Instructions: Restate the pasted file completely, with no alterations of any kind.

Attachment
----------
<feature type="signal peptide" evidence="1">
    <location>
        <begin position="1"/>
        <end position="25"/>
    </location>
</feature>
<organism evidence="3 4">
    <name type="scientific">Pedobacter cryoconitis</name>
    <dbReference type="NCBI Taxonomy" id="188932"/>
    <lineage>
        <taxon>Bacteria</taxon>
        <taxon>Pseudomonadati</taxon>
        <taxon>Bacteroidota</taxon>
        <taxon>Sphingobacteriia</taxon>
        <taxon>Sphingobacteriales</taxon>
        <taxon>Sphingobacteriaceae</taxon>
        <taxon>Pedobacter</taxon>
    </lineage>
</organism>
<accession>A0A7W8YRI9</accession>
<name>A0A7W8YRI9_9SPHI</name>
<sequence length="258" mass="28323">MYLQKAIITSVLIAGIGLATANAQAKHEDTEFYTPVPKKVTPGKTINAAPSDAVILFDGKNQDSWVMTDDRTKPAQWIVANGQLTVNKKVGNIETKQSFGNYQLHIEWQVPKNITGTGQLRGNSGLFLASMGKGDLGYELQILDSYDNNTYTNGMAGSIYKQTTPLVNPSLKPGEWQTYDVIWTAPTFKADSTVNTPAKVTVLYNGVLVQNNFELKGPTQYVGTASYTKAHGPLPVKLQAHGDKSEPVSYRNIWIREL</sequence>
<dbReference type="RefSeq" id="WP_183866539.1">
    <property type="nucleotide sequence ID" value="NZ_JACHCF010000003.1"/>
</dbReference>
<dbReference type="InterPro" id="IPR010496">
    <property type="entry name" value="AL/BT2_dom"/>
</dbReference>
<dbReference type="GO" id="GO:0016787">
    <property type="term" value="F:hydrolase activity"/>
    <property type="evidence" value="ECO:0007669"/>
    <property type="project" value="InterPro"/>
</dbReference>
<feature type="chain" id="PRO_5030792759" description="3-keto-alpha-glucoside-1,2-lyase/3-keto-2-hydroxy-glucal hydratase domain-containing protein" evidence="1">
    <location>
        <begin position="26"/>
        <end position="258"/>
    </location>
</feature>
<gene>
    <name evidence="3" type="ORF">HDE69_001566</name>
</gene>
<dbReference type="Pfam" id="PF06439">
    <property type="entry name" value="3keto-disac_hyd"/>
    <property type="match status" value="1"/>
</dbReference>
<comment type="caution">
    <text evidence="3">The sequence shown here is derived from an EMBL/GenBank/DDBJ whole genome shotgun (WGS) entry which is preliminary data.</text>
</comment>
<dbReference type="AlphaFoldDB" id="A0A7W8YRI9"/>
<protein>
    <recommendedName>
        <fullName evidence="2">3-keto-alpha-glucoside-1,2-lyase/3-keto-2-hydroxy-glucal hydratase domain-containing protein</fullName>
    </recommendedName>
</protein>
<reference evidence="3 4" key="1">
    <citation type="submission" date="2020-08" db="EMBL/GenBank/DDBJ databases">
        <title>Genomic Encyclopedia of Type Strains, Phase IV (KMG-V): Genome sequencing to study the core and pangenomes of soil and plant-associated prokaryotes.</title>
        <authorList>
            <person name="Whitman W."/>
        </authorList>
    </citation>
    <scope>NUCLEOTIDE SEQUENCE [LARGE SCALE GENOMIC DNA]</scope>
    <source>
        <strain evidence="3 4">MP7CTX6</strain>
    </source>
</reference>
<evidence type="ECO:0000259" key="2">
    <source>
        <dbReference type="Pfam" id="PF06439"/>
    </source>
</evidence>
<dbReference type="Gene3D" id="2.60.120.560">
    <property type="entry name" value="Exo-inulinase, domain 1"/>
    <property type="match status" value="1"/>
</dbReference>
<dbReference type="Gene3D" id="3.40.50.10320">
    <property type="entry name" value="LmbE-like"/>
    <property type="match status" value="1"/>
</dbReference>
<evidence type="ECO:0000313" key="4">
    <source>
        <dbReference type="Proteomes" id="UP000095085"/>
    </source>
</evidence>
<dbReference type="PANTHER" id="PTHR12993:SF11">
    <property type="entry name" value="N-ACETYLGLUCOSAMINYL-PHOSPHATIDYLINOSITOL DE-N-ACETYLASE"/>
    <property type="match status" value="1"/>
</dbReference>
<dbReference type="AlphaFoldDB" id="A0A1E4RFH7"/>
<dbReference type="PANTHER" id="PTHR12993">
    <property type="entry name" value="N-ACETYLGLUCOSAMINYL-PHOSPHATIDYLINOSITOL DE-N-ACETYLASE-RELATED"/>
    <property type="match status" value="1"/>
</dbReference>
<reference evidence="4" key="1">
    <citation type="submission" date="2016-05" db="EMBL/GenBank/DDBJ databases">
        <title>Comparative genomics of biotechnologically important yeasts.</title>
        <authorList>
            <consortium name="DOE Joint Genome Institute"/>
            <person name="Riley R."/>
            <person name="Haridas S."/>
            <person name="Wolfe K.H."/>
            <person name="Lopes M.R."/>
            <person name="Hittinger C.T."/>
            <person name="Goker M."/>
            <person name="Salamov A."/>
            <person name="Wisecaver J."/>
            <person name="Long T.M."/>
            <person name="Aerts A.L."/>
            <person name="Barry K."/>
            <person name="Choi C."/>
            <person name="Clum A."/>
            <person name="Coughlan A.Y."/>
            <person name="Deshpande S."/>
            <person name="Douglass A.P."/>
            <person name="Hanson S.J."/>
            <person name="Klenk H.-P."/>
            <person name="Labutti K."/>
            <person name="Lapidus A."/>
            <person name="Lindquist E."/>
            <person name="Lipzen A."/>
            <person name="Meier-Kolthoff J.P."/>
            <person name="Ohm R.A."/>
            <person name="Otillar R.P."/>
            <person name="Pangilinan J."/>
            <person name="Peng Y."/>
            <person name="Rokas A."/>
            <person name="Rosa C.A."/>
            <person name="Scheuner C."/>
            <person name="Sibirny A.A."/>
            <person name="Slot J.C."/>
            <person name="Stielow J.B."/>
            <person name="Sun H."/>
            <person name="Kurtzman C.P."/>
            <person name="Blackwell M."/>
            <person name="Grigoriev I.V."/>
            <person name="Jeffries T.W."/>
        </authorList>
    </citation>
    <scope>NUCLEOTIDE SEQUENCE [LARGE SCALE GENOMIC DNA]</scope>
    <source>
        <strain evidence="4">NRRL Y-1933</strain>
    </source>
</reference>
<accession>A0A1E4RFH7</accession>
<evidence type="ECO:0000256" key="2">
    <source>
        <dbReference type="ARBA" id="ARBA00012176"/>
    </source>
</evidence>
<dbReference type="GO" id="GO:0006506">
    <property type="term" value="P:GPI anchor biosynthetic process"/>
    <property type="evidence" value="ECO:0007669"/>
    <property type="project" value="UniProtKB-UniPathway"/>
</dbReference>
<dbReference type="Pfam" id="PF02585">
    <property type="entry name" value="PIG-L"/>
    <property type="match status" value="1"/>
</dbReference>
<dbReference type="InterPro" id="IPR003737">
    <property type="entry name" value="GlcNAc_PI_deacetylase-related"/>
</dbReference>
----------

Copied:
<feature type="signal peptide" evidence="1">
    <location>
        <begin position="1"/>
        <end position="25"/>
    </location>
</feature>
<organism evidence="3 4">
    <name type="scientific">Pedobacter cryoconitis</name>
    <dbReference type="NCBI Taxonomy" id="188932"/>
    <lineage>
        <taxon>Bacteria</taxon>
        <taxon>Pseudomonadati</taxon>
        <taxon>Bacteroidota</taxon>
        <taxon>Sphingobacteriia</taxon>
        <taxon>Sphingobacteriales</taxon>
        <taxon>Sphingobacteriaceae</taxon>
        <taxon>Pedobacter</taxon>
    </lineage>
</organism>
<accession>A0A7W8YRI9</accession>
<name>A0A7W8YRI9_9SPHI</name>
<sequence length="258" mass="28323">MYLQKAIITSVLIAGIGLATANAQAKHEDTEFYTPVPKKVTPGKTINAAPSDAVILFDGKNQDSWVMTDDRTKPAQWIVANGQLTVNKKVGNIETKQSFGNYQLHIEWQVPKNITGTGQLRGNSGLFLASMGKGDLGYELQILDSYDNNTYTNGMAGSIYKQTTPLVNPSLKPGEWQTYDVIWTAPTFKADSTVNTPAKVTVLYNGVLVQNNFELKGPTQYVGTASYTKAHGPLPVKLQAHGDKSEPVSYRNIWIREL</sequence>
<dbReference type="RefSeq" id="WP_183866539.1">
    <property type="nucleotide sequence ID" value="NZ_JACHCF010000003.1"/>
</dbReference>
<dbReference type="InterPro" id="IPR010496">
    <property type="entry name" value="AL/BT2_dom"/>
</dbReference>
<dbReference type="GO" id="GO:0016787">
    <property type="term" value="F:hydrolase activity"/>
    <property type="evidence" value="ECO:0007669"/>
    <property type="project" value="InterPro"/>
</dbReference>
<feature type="chain" id="PRO_5030792759" description="3-keto-alpha-glucoside-1,2-lyase/3-keto-2-hydroxy-glucal hydratase domain-containing protein" evidence="1">
    <location>
        <begin position="26"/>
        <end position="258"/>
    </location>
</feature>
<gene>
    <name evidence="3" type="ORF">HDE69_001566</name>
</gene>
<dbReference type="Pfam" id="PF06439">
    <property type="entry name" value="3keto-disac_hyd"/>
    <property type="match status" value="1"/>
</dbReference>
<comment type="caution">
    <text evidence="3">The sequence shown here is derived from an EMBL/GenBank/DDBJ whole genome shotgun (WGS) entry which is preliminary data.</text>
</comment>
<dbReference type="AlphaFoldDB" id="A0A7W8YRI9"/>
<protein>
    <recommendedName>
        <fullName evidence="2">3-keto-alpha-glucoside-1,2-lyase/3-keto-2-hydroxy-glucal hydratase domain-containing protein</fullName>
    </recommendedName>
</protein>
<reference evidence="3 4" key="1">
    <citation type="submission" date="2020-08" db="EMBL/GenBank/DDBJ databases">
        <title>Genomic Encyclopedia of Type Strains, Phase IV (KMG-V): Genome sequencing to study the core and pangenomes of soil and plant-associated prokaryotes.</title>
        <authorList>
            <person name="Whitman W."/>
        </authorList>
    </citation>
    <scope>NUCLEOTIDE SEQUENCE [LARGE SCALE GENOMIC DNA]</scope>
    <source>
        <strain evidence="3 4">MP7CTX6</strain>
    </source>
</reference>
<evidence type="ECO:0000259" key="2">
    <source>
        <dbReference type="Pfam" id="PF06439"/>
    </source>
</evidence>
<dbReference type="Gene3D" id="2.60.120.560">
    <property type="entry name" value="Exo-inulinase, domain 1"/>
    <property type="match status" value="1"/>
</dbReference>
<dbReference type="Gene3D" id="3.40.50.10320">
    <property type="entry name" value="LmbE-like"/>
    <property type="match status" value="1"/>
</dbReference>
<evidence type="ECO:0000313" key="4">
    <source>
        <dbReference type="Proteomes" id="UP000095085"/>
    </source>
</evidence>
<dbReference type="PANTHER" id="PTHR12993:SF11">
    <property type="entry name" value="N-ACETYLGLUCOSAMINYL-PHOSPHATIDYLINOSITOL DE-N-ACETYLASE"/>
    <property type="match status" value="1"/>
</dbReference>
<dbReference type="AlphaFoldDB" id="A0A1E4RFH7"/>
<dbReference type="PANTHER" id="PTHR12993">
    <property type="entry name" value="N-ACETYLGLUCOSAMINYL-PHOSPHATIDYLINOSITOL DE-N-ACETYLASE-RELATED"/>
    <property type="match status" value="1"/>
</dbReference>
<reference evidence="4" key="1">
    <citation type="submission" date="2016-05" db="EMBL/GenBank/DDBJ databases">
        <title>Comparative genomics of biotechnologically important yeasts.</title>
        <authorList>
            <consortium name="DOE Joint Genome Institute"/>
            <person name="Riley R."/>
            <person name="Haridas S."/>
            <person name="Wolfe K.H."/>
            <person name="Lopes M.R."/>
            <person name="Hittinger C.T."/>
            <person name="Goker M."/>
            <person name="Salamov A."/>
            <person name="Wisecaver J."/>
            <person name="Long T.M."/>
            <person name="Aerts A.L."/>
            <person name="Barry K."/>
            <person name="Choi C."/>
            <person name="Clum A."/>
            <person name="Coughlan A.Y."/>
            <person name="Deshpande S."/>
            <person name="Douglass A.P."/>
            <person name="Hanson S.J."/>
            <person name="Klenk H.-P."/>
            <person name="Labutti K."/>
            <person name="Lapidus A."/>
            <person name="Lindquist E."/>
            <person name="Lipzen A."/>
            <person name="Meier-Kolthoff J.P."/>
            <person name="Ohm R.A."/>
            <person name="Otillar R.P."/>
            <person name="Pangilinan J."/>
            <person name="Peng Y."/>
            <person name="Rokas A."/>
            <person name="Rosa C.A."/>
            <person name="Scheuner C."/>
            <person name="Sibirny A.A."/>
            <person name="Slot J.C."/>
            <person name="Stielow J.B."/>
            <person name="Sun H."/>
            <person name="Kurtzman C.P."/>
            <person name="Blackwell M."/>
            <person name="Grigoriev I.V."/>
            <person name="Jeffries T.W."/>
        </authorList>
    </citation>
    <scope>NUCLEOTIDE SEQUENCE [LARGE SCALE GENOMIC DNA]</scope>
    <source>
        <strain evidence="4">NRRL Y-1933</strain>
    </source>
</reference>
<accession>A0A1E4RFH7</accession>
<evidence type="ECO:0000256" key="2">
    <source>
        <dbReference type="ARBA" id="ARBA00012176"/>
    </source>
</evidence>
<dbReference type="GO" id="GO:0006506">
    <property type="term" value="P:GPI anchor biosynthetic process"/>
    <property type="evidence" value="ECO:0007669"/>
    <property type="project" value="UniProtKB-UniPathway"/>
</dbReference>
<dbReference type="Pfam" id="PF02585">
    <property type="entry name" value="PIG-L"/>
    <property type="match status" value="1"/>
</dbReference>
<dbReference type="InterPro" id="IPR003737">
    <property type="entry name" value="GlcNAc_PI_deacetylase-related"/>
</dbReference>